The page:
In the past few years, Tesla cars started becoming an increasingly common sighting on US roads, and many people began considering buying one. Still, an important aspect to take into account is the safety of the vehicle. So in this article, we’ll investigate how safe are Tesla cars?
Tesla claims its cars are the safest in the world. The Model 3 has the lowest probability of injury of any car tested by the NHTSA since 2011, and the Model S and Model X come in second and third. In addition, three of the most important organizations that perform crash tests, the NHTSA, the IIHS, and the Euro NCAP, gave the Model 3 the best possible rating.
As I said, Tesla cars are becoming mainstream in many states, and with more cars on the road, the number of accidents has increased.
This also came with a lot of media coverage where various questions were raised about the safety of Tesla cars. Here we’ll cover three main aspects:
- Occupant safety on crash
- Autopilot and Active Safety Features
- Reliability Issues
As a bonus, at the end, we’ll talk about concerns regarding Tesla fires, so stay tuned if you want to know about that. But, first, let’s start with safety on collisions.
Are Teslas Safe In An Accident?
For example, watch how the Model 3 performs in the side pole crash test compared to the Volvo S60. The pole does not intrude at all in the cabin of the Model 3.
This is partly because of the battery pack placed underneath the car and provides extra rigidity to the chassis.
Still, more importantly, the battery pack position means the car has a very low center of gravity which decreases the chances of a rollover, which are some of the most dangerous types of accidents.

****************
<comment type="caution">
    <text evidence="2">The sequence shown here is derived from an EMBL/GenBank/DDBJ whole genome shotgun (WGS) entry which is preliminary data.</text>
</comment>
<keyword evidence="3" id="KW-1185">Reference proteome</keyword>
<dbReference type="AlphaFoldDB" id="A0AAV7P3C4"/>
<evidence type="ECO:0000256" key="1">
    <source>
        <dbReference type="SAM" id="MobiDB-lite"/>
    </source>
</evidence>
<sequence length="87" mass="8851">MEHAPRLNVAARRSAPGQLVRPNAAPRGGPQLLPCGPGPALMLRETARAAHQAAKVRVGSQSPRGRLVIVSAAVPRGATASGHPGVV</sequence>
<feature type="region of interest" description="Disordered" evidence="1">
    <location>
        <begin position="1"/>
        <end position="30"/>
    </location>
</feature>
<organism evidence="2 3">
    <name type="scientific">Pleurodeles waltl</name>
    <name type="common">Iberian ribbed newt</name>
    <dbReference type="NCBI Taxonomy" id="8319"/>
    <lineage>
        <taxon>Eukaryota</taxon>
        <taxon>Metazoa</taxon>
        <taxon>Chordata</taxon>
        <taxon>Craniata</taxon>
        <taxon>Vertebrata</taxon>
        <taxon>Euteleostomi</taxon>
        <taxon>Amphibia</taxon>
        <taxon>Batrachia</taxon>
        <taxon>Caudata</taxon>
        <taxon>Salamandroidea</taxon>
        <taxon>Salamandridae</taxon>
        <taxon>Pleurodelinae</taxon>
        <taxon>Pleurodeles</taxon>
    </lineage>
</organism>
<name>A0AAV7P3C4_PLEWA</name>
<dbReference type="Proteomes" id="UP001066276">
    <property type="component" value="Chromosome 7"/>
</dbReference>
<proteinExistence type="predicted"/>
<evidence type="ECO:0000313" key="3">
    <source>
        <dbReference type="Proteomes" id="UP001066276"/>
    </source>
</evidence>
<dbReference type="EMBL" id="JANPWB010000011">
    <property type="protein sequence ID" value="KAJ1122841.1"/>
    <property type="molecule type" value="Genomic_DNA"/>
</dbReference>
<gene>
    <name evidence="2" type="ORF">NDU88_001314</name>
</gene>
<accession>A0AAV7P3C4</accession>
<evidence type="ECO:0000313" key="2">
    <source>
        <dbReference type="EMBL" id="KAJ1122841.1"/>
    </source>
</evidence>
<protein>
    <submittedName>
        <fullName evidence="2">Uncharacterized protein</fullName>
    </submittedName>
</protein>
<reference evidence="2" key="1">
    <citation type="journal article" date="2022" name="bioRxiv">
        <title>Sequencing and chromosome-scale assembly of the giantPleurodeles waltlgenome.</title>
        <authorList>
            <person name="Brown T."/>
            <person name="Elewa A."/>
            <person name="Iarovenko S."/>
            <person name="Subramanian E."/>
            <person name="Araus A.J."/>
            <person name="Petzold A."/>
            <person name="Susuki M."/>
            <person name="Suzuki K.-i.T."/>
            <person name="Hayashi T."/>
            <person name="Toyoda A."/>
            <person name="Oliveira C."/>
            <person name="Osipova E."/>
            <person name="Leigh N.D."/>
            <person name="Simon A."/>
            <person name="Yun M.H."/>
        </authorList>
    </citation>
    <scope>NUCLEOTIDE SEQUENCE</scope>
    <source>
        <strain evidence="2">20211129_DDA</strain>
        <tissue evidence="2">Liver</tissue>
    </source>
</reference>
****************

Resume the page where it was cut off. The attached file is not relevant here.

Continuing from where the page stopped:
This is a Model X that refuses to roll over even when it seems unavoidable. Tesla also has big glass roofs on top, which may raise the question: How strong is it?
Just look at this video from a car crash where another car ended up on top of the Model 3.
The glass roof is much more resistant than the thin metal roofs found on most cars.
So if you ever end up crushing, being in a Tesla would be the safest option.
But when driving a Tesla car, you have fewer chances of getting into an accident in the first place. Here is where Autopilot and the Active Safety Features play a big role.
The Autopilot software is regularly being improved, and it has saved a lot of Tesla drivers from getting into accidents.
There are plenty of videos showing how Autopilot is able to recognize and react to threats way before the driver even notices, and these safety features are only getting better with time.
Also, the computers on Tesla cars are designed with redundancy as a primary aspect, so if one computer fails, the other one can take control, and the driving would not be compromised. The same thing is done in flight control for planes.
But if you choose not to pay for Autopilot, you would still get the active safety features that come standard in every Tesla since 2014. You’ll find features like…
- Automatic Emergency Braking
- Blind Spot Monitoring
- Lane Departure Avoidance, among others.